Born in France in 1966 to a French mother and Vietnamese father Jean Baptiste Huynh he taught himself photographic, lighting and printing techniques to the point of developing and professional and personal style. His highly personal style rests upon his brilliant observational abilities which is visible in his large body of work.
He has a high interest in the human face, the gaze of an individual and its multitude of variations, and the use of light. He considers the staging and creation of it as much a part of the photography as the lighting and printing. This frame of mind is similar to my own, working with still life set ups before both in a professional capacity and experimenting alone I have found the concept of the image and the set production and staging to be as important as any element, the standard sets the feeling for the whole image with the lighting simply assisting and effectively adding to the image.
Taking time to look at and consider the works of Jean Baptiste it is easy to appreciate his control and skill with photographic lighting, his observational skills with still life object shows an immediate element of consideration and thought on not only the placement and staging but also the manner of mood and tone. I especially like his work ‘Insects’ this fantastically lit and captured collection show the subtlest of colour changes and variations while maintaining and focused and crisp photograph that grabs the attention of the viewer. The amount of consideration and thought that went in to photographing the Stag Beetle within this collection, for me is the epitome of Huynh’s work. I love the symmetry he achieves with the lighting while the light itself maintains a brightness that doesn’t impede on the photograph. In a similar composition his work looking at ‘Minerals’ is similarly brilliant, and in this case the images strike me as being more textured, the use of a shallow light at the height of the subject has created a beautiful amount of shadows that give the images form and across a varying range of textures.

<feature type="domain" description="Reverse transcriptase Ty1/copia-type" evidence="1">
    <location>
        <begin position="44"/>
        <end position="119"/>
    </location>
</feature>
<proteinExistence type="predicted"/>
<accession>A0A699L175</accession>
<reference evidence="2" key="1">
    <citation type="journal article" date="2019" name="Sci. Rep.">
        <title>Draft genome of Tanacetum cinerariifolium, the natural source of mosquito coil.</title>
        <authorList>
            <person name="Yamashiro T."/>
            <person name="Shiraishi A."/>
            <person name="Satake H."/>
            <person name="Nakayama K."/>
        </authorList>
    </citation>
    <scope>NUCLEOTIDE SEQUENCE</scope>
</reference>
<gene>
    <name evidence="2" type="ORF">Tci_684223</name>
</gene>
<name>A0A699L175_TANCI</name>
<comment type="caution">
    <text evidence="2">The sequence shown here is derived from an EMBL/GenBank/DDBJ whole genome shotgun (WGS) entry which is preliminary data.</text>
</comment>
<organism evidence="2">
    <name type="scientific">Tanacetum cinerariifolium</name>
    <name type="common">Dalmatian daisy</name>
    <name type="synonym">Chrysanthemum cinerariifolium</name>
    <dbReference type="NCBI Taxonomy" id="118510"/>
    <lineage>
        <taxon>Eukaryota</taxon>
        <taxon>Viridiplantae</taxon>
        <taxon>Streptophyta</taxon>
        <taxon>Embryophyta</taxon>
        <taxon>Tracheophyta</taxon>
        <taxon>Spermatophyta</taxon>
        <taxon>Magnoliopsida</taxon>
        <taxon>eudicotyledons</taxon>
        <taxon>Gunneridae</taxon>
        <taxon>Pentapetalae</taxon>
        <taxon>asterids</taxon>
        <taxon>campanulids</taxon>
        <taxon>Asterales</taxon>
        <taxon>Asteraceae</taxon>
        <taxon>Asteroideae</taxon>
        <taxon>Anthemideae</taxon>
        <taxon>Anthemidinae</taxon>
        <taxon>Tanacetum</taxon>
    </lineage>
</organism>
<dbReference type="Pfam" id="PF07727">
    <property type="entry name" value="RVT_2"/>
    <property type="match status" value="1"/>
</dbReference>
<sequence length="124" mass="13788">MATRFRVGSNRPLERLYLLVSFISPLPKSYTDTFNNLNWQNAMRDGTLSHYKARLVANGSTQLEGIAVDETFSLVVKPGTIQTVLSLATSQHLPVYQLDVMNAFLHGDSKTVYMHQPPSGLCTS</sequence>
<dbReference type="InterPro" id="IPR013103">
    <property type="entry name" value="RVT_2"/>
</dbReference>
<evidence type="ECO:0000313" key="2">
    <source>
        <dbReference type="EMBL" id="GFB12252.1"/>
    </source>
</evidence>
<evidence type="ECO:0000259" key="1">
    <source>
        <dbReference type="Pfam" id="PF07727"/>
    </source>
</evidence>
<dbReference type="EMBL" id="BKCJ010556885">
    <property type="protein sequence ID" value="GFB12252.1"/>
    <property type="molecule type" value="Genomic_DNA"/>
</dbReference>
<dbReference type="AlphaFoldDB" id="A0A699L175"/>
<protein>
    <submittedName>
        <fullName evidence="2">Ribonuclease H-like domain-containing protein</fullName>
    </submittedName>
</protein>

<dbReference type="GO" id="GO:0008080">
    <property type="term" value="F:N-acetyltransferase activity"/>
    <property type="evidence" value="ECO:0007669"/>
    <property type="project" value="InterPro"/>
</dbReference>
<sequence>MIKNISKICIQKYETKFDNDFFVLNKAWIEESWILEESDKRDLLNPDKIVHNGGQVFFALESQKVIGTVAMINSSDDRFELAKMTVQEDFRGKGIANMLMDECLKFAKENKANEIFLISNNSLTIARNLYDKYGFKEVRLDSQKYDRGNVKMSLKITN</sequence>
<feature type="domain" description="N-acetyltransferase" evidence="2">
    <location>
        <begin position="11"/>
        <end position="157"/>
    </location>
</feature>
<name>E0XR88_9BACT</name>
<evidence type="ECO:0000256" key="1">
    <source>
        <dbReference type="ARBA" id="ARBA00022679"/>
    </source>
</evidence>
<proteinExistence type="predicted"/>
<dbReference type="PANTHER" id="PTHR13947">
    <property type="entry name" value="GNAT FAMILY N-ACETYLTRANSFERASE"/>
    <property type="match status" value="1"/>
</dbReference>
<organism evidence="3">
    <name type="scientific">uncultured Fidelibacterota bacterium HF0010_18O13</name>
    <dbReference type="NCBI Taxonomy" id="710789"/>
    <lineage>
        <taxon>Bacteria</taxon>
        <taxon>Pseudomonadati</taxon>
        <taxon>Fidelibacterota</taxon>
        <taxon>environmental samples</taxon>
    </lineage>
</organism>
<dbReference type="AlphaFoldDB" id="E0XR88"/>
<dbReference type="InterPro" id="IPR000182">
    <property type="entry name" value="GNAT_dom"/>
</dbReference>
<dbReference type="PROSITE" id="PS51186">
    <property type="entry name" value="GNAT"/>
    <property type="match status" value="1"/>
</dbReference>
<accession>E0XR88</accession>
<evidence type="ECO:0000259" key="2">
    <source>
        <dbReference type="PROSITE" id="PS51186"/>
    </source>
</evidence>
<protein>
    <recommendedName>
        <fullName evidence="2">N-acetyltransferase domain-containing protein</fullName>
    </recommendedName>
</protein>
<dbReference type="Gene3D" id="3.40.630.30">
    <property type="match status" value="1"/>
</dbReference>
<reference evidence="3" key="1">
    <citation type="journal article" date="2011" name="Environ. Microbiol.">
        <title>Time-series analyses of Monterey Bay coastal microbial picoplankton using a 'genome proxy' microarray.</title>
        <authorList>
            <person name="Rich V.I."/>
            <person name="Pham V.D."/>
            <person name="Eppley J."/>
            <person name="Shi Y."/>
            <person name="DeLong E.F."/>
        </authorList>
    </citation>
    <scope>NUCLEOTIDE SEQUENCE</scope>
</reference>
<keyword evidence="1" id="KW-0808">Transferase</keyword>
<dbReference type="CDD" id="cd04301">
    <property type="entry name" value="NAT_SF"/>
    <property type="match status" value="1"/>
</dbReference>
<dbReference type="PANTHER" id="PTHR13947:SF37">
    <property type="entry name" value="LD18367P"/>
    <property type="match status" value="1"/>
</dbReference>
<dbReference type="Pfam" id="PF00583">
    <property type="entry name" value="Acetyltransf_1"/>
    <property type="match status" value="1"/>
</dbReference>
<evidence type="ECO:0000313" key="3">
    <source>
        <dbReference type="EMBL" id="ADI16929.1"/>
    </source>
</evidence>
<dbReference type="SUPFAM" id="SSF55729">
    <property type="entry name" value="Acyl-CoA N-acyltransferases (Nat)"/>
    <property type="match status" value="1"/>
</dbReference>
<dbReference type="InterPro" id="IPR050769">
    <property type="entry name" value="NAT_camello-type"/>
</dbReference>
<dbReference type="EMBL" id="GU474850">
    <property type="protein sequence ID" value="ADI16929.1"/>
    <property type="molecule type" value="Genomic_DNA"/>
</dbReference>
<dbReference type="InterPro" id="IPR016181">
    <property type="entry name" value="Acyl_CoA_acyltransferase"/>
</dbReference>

Jean Baptiste Huynh’s portraits are a sublime and beautiful collection of various individuals captured in the most delicate and beautiful lighting that suits them perfectly, much to his consideration and observational skills. The image ‘Inès de la Fressange’ is a wonderful delicate and captivating portrait, the combination of dark background, jumper, and eyes bring the subject to life and draws the viewer into the photograph. I love the catchlight that adds to there personality of the slight smile and high cheek bones. The tonal range within this image is perfect, the small details in her forehead while the darkness of the background balance the image perfectly while the detail in the jumper adds further and effective interest.
Looking at Huynh’s work has given me a newly appreciated interest and admiration for lighting techniques, along with the previous assignment (assignment 4) in the Art of Photography and my final assignment within Digital Photographic Practice I have much to consider and understand from the images seen. The key I feel is in the subtlety, especially with these subjects looked at. The gentle balance of light and the effect it has on the subjects show the control needed and required to not only succeed with lighting techniques but to understand it.